Document Type


Publication Date



Excerpt: "Sarah, my middle school daughter, finished her hot chocolate as I licked the last bit of foam from my mocha. We returned the white mugs to the counter and started our walk home. Glen Ellyn, the suburb next door, sits less than a mile from our house in Wheaton and is one of the wealthiest suburbs of Chicago.

In 1996, it also held the nearest Starbucks.

Wheaton ranks high on the affluent scale, too, and Mark and I found raising our daughters in Chicago's wealthy western suburbs a challenge. Our neighborhood, like most others, displayed well-landscaped front yards conspicuously absent of garden gnomes, plastic lawn chairs, and kiddy pools. It sounded like everyone our children knew went to the Bahamas or France for vacation and drove BMWs when they weren't driving decked-out minivans. Maids cleaned houses and landscape services kept lawns cut, fertilized, and weed-free. We wondered how we would teach mindfulness and care for marginalized people when we didn't see or rub shoulders with anyone in our neighborhood who seemed disadvantaged."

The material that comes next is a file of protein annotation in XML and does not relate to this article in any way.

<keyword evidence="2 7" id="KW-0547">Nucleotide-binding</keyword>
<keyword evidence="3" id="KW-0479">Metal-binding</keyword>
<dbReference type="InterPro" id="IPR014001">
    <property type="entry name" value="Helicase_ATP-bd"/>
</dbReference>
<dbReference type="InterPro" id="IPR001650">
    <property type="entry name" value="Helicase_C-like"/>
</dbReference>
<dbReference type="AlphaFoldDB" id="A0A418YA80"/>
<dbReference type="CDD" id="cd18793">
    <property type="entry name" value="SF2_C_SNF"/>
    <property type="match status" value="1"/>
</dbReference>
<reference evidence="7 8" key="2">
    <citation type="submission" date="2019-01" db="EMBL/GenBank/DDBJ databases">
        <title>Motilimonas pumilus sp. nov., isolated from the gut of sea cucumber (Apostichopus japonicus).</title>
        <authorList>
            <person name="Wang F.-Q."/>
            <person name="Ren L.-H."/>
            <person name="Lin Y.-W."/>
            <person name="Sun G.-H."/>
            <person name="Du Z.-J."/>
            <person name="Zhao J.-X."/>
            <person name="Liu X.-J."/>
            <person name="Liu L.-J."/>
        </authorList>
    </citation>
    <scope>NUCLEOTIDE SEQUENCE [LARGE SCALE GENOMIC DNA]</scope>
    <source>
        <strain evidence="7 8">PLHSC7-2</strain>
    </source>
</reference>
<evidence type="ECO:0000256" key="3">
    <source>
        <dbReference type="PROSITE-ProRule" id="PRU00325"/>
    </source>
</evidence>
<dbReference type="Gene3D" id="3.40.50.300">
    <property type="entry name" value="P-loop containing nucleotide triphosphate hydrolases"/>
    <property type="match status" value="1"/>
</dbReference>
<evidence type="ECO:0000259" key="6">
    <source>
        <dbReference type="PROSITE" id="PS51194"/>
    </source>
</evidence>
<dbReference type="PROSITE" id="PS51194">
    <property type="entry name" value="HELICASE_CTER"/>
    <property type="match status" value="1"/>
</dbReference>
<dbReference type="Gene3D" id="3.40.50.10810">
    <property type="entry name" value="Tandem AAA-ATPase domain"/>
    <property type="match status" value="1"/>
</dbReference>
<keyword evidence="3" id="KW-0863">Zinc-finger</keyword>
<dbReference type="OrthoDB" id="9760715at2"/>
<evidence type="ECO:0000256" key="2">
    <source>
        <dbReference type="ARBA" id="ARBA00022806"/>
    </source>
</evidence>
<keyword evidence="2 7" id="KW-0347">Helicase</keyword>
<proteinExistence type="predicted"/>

Originally published as a chapter in Just Moms: Conveying Justice in an Unjust World (Eds. Mock, Melanie & Schneiter, Rebekah D.). Barclay Press, Newberg, Ore.